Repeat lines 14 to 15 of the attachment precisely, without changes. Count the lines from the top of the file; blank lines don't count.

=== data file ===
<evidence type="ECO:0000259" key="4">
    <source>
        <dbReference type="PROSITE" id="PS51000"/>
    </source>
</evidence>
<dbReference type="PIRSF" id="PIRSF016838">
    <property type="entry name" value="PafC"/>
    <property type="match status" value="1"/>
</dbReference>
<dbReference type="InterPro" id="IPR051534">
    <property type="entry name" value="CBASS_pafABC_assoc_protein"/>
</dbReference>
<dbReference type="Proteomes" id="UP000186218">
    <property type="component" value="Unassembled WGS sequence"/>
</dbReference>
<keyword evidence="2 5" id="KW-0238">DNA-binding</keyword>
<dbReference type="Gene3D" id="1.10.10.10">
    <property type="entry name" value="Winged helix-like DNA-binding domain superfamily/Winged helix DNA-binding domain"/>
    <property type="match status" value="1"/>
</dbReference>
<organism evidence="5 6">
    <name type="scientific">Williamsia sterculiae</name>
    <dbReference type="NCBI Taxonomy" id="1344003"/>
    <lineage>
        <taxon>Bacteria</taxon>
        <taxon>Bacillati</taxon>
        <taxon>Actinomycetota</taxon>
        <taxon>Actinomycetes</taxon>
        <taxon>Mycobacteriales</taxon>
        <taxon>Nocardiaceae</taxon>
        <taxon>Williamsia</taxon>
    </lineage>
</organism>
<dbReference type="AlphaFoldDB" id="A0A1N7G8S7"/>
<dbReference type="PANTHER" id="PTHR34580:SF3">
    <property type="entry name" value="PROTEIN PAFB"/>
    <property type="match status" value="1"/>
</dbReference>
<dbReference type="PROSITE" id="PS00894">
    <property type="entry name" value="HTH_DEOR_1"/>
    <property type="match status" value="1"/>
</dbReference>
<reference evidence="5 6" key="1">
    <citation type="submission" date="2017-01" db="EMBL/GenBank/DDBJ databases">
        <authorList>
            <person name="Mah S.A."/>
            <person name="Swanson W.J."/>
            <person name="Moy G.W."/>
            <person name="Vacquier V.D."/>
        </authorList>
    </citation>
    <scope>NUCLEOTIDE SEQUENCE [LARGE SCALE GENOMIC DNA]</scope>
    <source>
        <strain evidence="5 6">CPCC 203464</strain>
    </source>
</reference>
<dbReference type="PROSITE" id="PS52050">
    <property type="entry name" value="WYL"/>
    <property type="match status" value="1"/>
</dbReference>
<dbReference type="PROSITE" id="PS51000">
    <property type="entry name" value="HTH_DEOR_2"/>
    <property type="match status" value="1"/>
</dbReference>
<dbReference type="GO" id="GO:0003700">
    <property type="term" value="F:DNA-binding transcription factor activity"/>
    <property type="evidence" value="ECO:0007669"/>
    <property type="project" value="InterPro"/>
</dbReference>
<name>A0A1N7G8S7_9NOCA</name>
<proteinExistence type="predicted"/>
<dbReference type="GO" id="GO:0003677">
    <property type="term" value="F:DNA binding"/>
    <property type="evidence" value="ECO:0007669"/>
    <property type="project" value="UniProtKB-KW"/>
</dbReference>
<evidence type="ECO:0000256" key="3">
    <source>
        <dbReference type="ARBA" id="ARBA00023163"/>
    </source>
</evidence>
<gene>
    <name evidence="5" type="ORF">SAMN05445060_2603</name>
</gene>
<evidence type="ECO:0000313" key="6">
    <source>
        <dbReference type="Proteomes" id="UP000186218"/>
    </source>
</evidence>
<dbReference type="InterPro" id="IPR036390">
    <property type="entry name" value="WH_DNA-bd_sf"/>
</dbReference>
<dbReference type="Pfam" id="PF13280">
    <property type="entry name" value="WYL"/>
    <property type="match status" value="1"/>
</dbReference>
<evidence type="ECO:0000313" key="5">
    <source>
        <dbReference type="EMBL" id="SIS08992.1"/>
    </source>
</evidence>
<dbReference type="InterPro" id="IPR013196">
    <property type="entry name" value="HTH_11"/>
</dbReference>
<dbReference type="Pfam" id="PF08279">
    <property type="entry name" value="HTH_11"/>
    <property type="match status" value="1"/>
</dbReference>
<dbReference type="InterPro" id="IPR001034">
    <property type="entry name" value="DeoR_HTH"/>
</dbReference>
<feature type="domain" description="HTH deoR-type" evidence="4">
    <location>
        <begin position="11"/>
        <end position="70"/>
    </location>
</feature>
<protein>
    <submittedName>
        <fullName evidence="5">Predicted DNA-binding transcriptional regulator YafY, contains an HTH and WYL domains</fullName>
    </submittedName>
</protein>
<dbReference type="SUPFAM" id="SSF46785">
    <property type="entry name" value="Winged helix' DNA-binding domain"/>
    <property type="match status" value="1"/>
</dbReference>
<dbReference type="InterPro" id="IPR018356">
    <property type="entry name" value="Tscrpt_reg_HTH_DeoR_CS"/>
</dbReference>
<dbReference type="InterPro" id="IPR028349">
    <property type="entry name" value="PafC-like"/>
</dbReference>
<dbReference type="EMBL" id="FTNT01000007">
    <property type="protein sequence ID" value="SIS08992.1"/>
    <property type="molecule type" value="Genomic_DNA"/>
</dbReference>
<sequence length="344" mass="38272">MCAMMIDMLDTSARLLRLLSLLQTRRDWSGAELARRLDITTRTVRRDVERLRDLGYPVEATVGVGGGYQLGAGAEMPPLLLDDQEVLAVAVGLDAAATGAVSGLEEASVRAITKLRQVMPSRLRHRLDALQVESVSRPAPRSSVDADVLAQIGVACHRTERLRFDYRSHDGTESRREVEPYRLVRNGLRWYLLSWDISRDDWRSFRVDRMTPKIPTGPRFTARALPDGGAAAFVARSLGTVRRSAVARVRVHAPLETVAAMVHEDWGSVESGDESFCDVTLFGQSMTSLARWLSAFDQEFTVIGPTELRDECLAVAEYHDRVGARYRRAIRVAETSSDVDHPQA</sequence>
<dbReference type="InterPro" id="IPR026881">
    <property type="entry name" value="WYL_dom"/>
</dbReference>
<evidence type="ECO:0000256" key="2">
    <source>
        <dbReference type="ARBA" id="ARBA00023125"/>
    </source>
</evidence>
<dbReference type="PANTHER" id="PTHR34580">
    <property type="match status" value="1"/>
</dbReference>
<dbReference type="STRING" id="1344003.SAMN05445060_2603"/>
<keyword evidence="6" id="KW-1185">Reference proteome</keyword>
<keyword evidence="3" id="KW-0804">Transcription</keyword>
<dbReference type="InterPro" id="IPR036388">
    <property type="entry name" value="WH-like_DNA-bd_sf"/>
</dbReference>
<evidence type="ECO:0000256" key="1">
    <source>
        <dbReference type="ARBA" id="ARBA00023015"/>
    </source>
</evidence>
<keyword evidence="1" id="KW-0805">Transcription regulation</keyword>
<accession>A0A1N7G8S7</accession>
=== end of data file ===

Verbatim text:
    <property type="component" value="Unassembled WGS sequence"/>
</dbReference>